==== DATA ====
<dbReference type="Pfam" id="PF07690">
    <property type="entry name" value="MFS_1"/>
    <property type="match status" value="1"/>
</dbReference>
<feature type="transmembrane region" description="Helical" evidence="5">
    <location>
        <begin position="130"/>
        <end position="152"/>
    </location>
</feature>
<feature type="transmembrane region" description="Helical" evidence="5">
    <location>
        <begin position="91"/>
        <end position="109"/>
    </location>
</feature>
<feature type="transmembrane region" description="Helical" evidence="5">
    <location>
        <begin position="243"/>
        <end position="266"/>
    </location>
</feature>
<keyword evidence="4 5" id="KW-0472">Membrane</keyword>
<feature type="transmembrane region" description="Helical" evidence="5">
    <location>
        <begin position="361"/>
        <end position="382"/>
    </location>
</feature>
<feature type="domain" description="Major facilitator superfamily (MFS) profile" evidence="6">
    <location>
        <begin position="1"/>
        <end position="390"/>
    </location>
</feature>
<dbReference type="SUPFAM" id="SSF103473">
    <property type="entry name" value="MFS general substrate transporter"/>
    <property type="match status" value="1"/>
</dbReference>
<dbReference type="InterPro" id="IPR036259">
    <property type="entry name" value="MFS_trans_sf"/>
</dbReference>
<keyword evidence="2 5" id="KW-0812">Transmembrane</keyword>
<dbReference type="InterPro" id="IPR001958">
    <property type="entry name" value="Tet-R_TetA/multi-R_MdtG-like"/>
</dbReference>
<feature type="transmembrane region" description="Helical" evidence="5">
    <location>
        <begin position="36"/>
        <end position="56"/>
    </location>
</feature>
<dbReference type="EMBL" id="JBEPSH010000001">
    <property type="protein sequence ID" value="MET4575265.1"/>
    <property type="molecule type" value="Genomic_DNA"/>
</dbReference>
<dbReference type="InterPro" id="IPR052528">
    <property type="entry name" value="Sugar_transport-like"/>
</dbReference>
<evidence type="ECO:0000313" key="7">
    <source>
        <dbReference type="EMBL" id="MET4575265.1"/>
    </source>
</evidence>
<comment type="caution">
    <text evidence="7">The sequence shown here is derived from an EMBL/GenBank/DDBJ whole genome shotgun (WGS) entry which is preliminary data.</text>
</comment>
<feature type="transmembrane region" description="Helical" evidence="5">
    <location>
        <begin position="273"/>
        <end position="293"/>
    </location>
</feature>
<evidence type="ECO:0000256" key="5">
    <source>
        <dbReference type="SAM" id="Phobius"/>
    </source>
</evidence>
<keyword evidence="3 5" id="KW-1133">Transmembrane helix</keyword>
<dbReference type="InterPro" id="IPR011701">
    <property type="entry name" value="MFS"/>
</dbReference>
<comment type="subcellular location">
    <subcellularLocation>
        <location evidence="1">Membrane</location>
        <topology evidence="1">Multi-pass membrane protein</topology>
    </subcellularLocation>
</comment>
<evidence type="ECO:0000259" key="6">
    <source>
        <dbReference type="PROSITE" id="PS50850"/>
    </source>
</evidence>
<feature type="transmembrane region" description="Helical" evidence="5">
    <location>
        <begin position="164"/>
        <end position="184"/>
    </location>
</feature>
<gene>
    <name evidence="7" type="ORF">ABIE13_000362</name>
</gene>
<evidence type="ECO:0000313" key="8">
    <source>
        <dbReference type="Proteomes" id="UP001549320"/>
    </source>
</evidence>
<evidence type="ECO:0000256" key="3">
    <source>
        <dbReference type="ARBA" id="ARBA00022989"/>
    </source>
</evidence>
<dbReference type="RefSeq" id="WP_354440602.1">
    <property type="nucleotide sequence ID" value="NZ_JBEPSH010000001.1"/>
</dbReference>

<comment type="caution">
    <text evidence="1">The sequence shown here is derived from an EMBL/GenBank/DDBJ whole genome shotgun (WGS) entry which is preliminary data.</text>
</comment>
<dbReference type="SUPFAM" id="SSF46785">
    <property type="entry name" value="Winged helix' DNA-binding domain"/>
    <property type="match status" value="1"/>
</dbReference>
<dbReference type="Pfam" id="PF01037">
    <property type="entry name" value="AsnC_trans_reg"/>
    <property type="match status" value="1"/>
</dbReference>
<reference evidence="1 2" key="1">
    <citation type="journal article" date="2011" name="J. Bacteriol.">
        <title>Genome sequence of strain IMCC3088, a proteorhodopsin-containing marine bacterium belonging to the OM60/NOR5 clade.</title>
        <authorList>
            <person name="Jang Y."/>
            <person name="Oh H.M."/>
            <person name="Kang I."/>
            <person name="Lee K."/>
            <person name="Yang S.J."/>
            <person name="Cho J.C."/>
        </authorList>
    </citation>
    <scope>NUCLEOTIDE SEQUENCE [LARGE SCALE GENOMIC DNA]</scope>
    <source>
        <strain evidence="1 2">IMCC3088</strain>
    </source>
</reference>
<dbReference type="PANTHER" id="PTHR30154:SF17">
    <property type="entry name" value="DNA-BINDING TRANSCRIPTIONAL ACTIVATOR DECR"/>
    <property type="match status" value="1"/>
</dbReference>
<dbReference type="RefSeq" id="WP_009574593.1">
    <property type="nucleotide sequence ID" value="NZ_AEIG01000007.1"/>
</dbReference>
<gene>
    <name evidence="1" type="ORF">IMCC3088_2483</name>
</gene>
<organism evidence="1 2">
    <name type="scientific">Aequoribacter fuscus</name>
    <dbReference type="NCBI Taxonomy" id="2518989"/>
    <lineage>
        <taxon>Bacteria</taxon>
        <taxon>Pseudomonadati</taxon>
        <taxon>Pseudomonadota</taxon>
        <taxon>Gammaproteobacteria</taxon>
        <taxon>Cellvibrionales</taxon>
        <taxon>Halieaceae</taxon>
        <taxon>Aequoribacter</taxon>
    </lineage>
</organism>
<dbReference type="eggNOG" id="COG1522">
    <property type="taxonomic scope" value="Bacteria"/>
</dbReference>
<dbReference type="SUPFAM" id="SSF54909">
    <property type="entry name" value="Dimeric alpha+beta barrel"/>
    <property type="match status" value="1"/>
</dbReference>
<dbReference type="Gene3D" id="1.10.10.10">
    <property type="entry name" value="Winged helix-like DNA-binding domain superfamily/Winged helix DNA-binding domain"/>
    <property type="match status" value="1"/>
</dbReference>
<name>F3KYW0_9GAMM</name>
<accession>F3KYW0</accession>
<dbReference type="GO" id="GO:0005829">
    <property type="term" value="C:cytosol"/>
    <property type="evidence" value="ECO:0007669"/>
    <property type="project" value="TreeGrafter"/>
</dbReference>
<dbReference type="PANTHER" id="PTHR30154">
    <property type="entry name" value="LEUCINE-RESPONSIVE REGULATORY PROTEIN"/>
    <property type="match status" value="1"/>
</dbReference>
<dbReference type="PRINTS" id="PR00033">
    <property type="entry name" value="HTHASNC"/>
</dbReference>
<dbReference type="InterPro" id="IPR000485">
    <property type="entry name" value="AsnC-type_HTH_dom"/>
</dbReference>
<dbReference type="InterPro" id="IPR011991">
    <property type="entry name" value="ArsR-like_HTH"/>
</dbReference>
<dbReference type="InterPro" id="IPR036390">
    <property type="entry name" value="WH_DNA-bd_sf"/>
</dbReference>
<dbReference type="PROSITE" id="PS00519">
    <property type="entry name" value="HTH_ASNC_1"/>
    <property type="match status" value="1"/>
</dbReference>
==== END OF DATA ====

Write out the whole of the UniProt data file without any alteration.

<dbReference type="Pfam" id="PF07690">
    <property type="entry name" value="MFS_1"/>
    <property type="match status" value="1"/>
</dbReference>
<feature type="transmembrane region" description="Helical" evidence="5">
    <location>
        <begin position="130"/>
        <end position="152"/>
    </location>
</feature>
<feature type="transmembrane region" description="Helical" evidence="5">
    <location>
        <begin position="91"/>
        <end position="109"/>
    </location>
</feature>
<feature type="transmembrane region" description="Helical" evidence="5">
    <location>
        <begin position="243"/>
        <end position="266"/>
    </location>
</feature>
<keyword evidence="4 5" id="KW-0472">Membrane</keyword>
<feature type="transmembrane region" description="Helical" evidence="5">
    <location>
        <begin position="361"/>
        <end position="382"/>
    </location>
</feature>
<feature type="domain" description="Major facilitator superfamily (MFS) profile" evidence="6">
    <location>
        <begin position="1"/>
        <end position="390"/>
    </location>
</feature>
<dbReference type="SUPFAM" id="SSF103473">
    <property type="entry name" value="MFS general substrate transporter"/>
    <property type="match status" value="1"/>
</dbReference>
<dbReference type="InterPro" id="IPR036259">
    <property type="entry name" value="MFS_trans_sf"/>
</dbReference>
<keyword evidence="2 5" id="KW-0812">Transmembrane</keyword>
<dbReference type="InterPro" id="IPR001958">
    <property type="entry name" value="Tet-R_TetA/multi-R_MdtG-like"/>
</dbReference>
<feature type="transmembrane region" description="Helical" evidence="5">
    <location>
        <begin position="36"/>
        <end position="56"/>
    </location>
</feature>
<dbReference type="EMBL" id="JBEPSH010000001">
    <property type="protein sequence ID" value="MET4575265.1"/>
    <property type="molecule type" value="Genomic_DNA"/>
</dbReference>
<dbReference type="InterPro" id="IPR052528">
    <property type="entry name" value="Sugar_transport-like"/>
</dbReference>
<evidence type="ECO:0000313" key="7">
    <source>
        <dbReference type="EMBL" id="MET4575265.1"/>
    </source>
</evidence>
<comment type="caution">
    <text evidence="7">The sequence shown here is derived from an EMBL/GenBank/DDBJ whole genome shotgun (WGS) entry which is preliminary data.</text>
</comment>
<feature type="transmembrane region" description="Helical" evidence="5">
    <location>
        <begin position="273"/>
        <end position="293"/>
    </location>
</feature>
<evidence type="ECO:0000256" key="5">
    <source>
        <dbReference type="SAM" id="Phobius"/>
    </source>
</evidence>
<keyword evidence="3 5" id="KW-1133">Transmembrane helix</keyword>
<dbReference type="InterPro" id="IPR011701">
    <property type="entry name" value="MFS"/>
</dbReference>
<comment type="subcellular location">
    <subcellularLocation>
        <location evidence="1">Membrane</location>
        <topology evidence="1">Multi-pass membrane protein</topology>
    </subcellularLocation>
</comment>
<evidence type="ECO:0000259" key="6">
    <source>
        <dbReference type="PROSITE" id="PS50850"/>
    </source>
</evidence>
<feature type="transmembrane region" description="Helical" evidence="5">
    <location>
        <begin position="164"/>
        <end position="184"/>
    </location>
</feature>
<gene>
    <name evidence="7" type="ORF">ABIE13_000362</name>
</gene>
<evidence type="ECO:0000313" key="8">
    <source>
        <dbReference type="Proteomes" id="UP001549320"/>
    </source>
</evidence>
<evidence type="ECO:0000256" key="3">
    <source>
        <dbReference type="ARBA" id="ARBA00022989"/>
    </source>
</evidence>
<dbReference type="RefSeq" id="WP_354440602.1">
    <property type="nucleotide sequence ID" value="NZ_JBEPSH010000001.1"/>
</dbReference>

<comment type="caution">
    <text evidence="1">The sequence shown here is derived from an EMBL/GenBank/DDBJ whole genome shotgun (WGS) entry which is preliminary data.</text>
</comment>
<dbReference type="SUPFAM" id="SSF46785">
    <property type="entry name" value="Winged helix' DNA-binding domain"/>
    <property type="match status" value="1"/>
</dbReference>
<dbReference type="Pfam" id="PF01037">
    <property type="entry name" value="AsnC_trans_reg"/>
    <property type="match status" value="1"/>
</dbReference>
<reference evidence="1 2" key="1">
    <citation type="journal article" date="2011" name="J. Bacteriol.">
        <title>Genome sequence of strain IMCC3088, a proteorhodopsin-containing marine bacterium belonging to the OM60/NOR5 clade.</title>
        <authorList>
            <person name="Jang Y."/>
            <person name="Oh H.M."/>
            <person name="Kang I."/>
            <person name="Lee K."/>
            <person name="Yang S.J."/>
            <person name="Cho J.C."/>
        </authorList>
    </citation>
    <scope>NUCLEOTIDE SEQUENCE [LARGE SCALE GENOMIC DNA]</scope>
    <source>
        <strain evidence="1 2">IMCC3088</strain>
    </source>
</reference>
<dbReference type="PANTHER" id="PTHR30154:SF17">
    <property type="entry name" value="DNA-BINDING TRANSCRIPTIONAL ACTIVATOR DECR"/>
    <property type="match status" value="1"/>
</dbReference>
<dbReference type="RefSeq" id="WP_009574593.1">
    <property type="nucleotide sequence ID" value="NZ_AEIG01000007.1"/>
</dbReference>
<gene>
    <name evidence="1" type="ORF">IMCC3088_2483</name>
</gene>
<organism evidence="1 2">
    <name type="scientific">Aequoribacter fuscus</name>
    <dbReference type="NCBI Taxonomy" id="2518989"/>
    <lineage>
        <taxon>Bacteria</taxon>
        <taxon>Pseudomonadati</taxon>
        <taxon>Pseudomonadota</taxon>
        <taxon>Gammaproteobacteria</taxon>
        <taxon>Cellvibrionales</taxon>
        <taxon>Halieaceae</taxon>
        <taxon>Aequoribacter</taxon>
    </lineage>
</organism>
<dbReference type="eggNOG" id="COG1522">
    <property type="taxonomic scope" value="Bacteria"/>
</dbReference>
<dbReference type="SUPFAM" id="SSF54909">
    <property type="entry name" value="Dimeric alpha+beta barrel"/>
    <property type="match status" value="1"/>
</dbReference>
<dbReference type="Gene3D" id="1.10.10.10">
    <property type="entry name" value="Winged helix-like DNA-binding domain superfamily/Winged helix DNA-binding domain"/>
    <property type="match status" value="1"/>
</dbReference>
<name>F3KYW0_9GAMM</name>
<accession>F3KYW0</accession>
<dbReference type="GO" id="GO:0005829">
    <property type="term" value="C:cytosol"/>
    <property type="evidence" value="ECO:0007669"/>
    <property type="project" value="TreeGrafter"/>
</dbReference>
<dbReference type="PANTHER" id="PTHR30154">
    <property type="entry name" value="LEUCINE-RESPONSIVE REGULATORY PROTEIN"/>
    <property type="match status" value="1"/>
</dbReference>
<dbReference type="PRINTS" id="PR00033">
    <property type="entry name" value="HTHASNC"/>
</dbReference>
<dbReference type="InterPro" id="IPR000485">
    <property type="entry name" value="AsnC-type_HTH_dom"/>
</dbReference>
<dbReference type="InterPro" id="IPR011991">
    <property type="entry name" value="ArsR-like_HTH"/>
</dbReference>
<dbReference type="InterPro" id="IPR036390">
    <property type="entry name" value="WH_DNA-bd_sf"/>
</dbReference>
<dbReference type="PROSITE" id="PS00519">
    <property type="entry name" value="HTH_ASNC_1"/>
    <property type="match status" value="1"/>
</dbReference>